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Tuesday April 23, 2024

Basant blues

This decision was taken in wake of countless deaths and injuries caused during kite-flying events

By Editorial Board
March 01, 2024
Pakistani kite flyers fly kites at a park in Islamabad. — AFP/ File
Pakistani kite flyers fly kites at a park in Islamabad. — AFP/ File

Kite flying or Basant once used to be a soulful festival in Pakistan, a fun-filled activity for families. While Punjab celebrated the cultural event on a large scale, people in other parts of the country would enjoy kite flying in whatever way they could. Basant used to mark the beginning of spring, waving goodbye to the cold period of winter. All of this ended in 2007 when authorities imposed a ban on kite flying in Punjab. This decision was taken in the wake of countless deaths and injuries caused during kite-flying events. Several factors were responsible for turning the sport into a deadly event. People flying kites on their rooftops would often fall, resulting in fatal injuries. One of the main reasons behind the dangers associated with Basant was the use of dangerous kite strings often laced with chemicals that would end up slitting the throats of people including children. In 2019, Pakistani authorities decided to lift the ban on kite flying, releasing the people involved in the business of manufacturing and distributing kites from the economic chokehold they were in. But the decision was taken back as soon as it was announced.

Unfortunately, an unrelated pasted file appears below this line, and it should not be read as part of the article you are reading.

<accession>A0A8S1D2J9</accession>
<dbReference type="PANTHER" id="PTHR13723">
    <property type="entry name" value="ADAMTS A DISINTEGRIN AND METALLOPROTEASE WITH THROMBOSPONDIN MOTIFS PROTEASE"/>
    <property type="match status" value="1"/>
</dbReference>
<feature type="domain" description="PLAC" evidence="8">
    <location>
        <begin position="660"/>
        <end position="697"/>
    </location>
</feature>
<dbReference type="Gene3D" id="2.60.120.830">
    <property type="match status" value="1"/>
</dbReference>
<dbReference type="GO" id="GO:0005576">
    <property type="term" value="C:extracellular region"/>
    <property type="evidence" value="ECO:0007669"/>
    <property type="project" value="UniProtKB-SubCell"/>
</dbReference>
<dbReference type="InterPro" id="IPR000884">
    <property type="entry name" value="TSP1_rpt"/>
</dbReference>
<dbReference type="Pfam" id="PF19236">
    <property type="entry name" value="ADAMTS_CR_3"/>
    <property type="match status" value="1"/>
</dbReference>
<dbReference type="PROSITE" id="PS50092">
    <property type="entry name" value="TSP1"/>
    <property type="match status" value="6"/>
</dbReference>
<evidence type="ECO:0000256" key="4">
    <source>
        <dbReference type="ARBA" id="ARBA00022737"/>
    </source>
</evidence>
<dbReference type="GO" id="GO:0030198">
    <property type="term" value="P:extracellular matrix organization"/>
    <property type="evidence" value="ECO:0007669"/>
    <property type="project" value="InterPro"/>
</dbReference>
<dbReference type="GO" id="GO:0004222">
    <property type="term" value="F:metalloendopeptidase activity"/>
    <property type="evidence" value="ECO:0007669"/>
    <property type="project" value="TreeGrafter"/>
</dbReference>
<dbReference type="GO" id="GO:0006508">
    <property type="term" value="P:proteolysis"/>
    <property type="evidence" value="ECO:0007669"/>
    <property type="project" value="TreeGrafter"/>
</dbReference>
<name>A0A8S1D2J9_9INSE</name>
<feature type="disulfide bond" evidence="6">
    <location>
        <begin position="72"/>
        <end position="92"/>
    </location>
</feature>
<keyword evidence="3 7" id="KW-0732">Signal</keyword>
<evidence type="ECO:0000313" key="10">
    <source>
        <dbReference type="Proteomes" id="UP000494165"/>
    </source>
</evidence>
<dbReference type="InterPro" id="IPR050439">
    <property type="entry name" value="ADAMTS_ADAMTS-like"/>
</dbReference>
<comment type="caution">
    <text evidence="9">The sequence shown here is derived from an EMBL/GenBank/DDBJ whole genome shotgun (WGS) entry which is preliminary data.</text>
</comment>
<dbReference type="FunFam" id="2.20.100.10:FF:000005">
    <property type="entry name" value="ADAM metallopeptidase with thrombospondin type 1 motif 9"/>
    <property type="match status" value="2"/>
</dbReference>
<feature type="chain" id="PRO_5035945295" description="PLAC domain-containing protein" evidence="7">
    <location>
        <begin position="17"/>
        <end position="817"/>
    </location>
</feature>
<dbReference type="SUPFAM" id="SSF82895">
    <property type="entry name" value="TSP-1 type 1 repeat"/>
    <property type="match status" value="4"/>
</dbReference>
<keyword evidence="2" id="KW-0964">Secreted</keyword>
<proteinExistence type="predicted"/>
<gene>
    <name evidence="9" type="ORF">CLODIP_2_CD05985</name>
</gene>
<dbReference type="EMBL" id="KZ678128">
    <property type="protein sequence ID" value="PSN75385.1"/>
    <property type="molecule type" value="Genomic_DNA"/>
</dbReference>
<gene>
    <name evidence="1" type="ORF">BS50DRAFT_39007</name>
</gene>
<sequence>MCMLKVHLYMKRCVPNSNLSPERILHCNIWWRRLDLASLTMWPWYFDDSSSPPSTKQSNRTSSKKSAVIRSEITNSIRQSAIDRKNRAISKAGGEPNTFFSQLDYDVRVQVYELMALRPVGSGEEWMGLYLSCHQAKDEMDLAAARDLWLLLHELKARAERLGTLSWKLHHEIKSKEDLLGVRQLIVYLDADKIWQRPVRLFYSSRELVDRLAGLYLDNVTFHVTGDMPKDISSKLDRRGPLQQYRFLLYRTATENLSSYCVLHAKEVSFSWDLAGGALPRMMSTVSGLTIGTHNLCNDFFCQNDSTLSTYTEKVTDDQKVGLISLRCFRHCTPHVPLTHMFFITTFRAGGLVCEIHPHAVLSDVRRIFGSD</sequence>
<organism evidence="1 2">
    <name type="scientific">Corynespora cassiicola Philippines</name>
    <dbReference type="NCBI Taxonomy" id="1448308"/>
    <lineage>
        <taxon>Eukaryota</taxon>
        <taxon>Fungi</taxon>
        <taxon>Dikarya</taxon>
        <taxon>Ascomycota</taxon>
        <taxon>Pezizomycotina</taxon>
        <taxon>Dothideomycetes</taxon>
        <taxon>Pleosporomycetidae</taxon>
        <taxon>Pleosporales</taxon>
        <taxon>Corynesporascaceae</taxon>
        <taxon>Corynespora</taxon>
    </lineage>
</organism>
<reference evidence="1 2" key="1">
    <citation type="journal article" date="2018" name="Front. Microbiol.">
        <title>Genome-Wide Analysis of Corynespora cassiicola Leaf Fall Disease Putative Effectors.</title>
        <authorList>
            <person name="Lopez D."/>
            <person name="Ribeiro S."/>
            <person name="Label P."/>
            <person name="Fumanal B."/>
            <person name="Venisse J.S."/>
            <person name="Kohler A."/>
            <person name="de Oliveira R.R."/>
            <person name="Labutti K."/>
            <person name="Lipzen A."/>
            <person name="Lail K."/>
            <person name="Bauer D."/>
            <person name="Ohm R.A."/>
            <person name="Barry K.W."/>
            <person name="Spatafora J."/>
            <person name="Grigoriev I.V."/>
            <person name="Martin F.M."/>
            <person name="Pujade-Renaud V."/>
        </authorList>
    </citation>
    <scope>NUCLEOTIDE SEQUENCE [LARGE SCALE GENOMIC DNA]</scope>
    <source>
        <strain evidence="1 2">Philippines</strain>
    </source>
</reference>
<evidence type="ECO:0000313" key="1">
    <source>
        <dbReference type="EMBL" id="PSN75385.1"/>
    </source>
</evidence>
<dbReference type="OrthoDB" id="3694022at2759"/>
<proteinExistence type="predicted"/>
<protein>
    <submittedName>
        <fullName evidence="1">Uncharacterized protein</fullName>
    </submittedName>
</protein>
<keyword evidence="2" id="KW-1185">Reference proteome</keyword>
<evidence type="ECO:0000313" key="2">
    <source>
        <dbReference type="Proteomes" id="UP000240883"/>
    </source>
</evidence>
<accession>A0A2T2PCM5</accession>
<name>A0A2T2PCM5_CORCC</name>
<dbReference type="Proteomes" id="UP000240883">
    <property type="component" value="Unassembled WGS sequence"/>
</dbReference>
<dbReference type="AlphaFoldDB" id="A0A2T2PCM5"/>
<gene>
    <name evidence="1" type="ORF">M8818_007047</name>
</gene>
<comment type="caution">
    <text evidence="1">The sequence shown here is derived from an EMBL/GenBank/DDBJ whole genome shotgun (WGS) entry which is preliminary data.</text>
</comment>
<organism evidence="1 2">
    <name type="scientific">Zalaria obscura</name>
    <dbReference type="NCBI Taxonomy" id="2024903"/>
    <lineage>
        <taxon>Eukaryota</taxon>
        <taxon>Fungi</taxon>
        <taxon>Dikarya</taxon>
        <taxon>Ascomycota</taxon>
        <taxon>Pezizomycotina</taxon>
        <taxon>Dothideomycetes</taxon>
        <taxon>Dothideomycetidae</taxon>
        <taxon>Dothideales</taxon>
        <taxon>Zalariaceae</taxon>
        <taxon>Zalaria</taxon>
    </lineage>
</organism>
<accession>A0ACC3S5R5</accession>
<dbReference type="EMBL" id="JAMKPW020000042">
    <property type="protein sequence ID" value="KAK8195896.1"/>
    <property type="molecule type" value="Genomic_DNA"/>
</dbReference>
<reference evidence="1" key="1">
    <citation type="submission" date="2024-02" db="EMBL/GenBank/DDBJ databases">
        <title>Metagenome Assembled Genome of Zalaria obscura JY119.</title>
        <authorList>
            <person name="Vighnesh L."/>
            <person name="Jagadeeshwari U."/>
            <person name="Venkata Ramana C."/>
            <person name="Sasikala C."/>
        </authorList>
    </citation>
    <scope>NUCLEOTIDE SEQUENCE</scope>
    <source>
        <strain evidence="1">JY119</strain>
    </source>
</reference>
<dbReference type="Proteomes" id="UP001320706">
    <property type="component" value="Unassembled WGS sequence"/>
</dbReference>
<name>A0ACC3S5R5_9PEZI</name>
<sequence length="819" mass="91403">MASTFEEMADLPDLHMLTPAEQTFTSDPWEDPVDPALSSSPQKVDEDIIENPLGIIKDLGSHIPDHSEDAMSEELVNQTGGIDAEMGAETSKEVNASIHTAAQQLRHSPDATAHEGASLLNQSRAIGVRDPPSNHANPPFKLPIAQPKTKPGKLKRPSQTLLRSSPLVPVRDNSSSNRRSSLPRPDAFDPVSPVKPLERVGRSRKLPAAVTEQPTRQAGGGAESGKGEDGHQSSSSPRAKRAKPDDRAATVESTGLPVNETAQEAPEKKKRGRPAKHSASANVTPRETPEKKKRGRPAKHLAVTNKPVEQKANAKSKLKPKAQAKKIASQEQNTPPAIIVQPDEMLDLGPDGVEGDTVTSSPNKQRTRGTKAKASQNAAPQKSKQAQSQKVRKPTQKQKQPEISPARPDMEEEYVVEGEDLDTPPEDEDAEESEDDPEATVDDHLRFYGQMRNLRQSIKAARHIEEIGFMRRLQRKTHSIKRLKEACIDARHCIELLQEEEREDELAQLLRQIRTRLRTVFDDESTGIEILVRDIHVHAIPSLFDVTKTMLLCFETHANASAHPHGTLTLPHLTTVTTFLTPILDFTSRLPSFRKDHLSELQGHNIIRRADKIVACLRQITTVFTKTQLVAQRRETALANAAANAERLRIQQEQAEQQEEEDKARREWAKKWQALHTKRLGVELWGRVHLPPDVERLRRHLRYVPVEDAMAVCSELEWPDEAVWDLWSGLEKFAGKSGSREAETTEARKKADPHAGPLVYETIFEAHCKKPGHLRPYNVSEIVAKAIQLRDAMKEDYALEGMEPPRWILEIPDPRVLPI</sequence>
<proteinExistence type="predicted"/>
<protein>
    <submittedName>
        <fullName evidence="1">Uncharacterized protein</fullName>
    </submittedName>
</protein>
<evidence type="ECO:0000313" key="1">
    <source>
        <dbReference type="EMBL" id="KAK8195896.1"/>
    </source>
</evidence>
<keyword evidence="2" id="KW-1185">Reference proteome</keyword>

While the ban is still in place, three years away from completing its 20th anniversary, some people manage to hold kite flying events at their homes. But this evasion does not guarantee them the safety required to play such a sport. Last week, 37 people were injured in Rawalpindi in several kite-flying-related incidents. At least 260 people were arrested for either selling or flying the kites. These knee-jerk reactions are not the way to handle the situation. This year, the UAE held a 24-hour Basant event in Dubai, showing that there are ways the sport could be held without putting people’s lives in danger.

Pakistani authorities have a problematic way of dealing with dangerous things. Instead of taking a nuanced approach to tackling challenges, they insist on placing a blanket ban on things, leaving no room for discussions or improvements. Basant has been an important cultural event in Pakistan – something that has the potential to make Pakistan a must-visit place during this season. Blanket bans are a cowardly way of doing things, and there are more chances of people defying the ban, resulting in more problems, including people’s lack of disclosure about the cause of injuries fearing police prosecution. What could have been a great way of boosting the country’s economy has been shut down without making any efforts to make the sport safer. The government can start by taking action against those responsible for using dangerous chemicals in string manufacturing, and ensuring that all distributors and sellers are selling government-approved string. People in high-rise buildings should be allowed to hold the festival if proper security measures are in place. These measures are not extraordinary, and following them is easy for most individuals.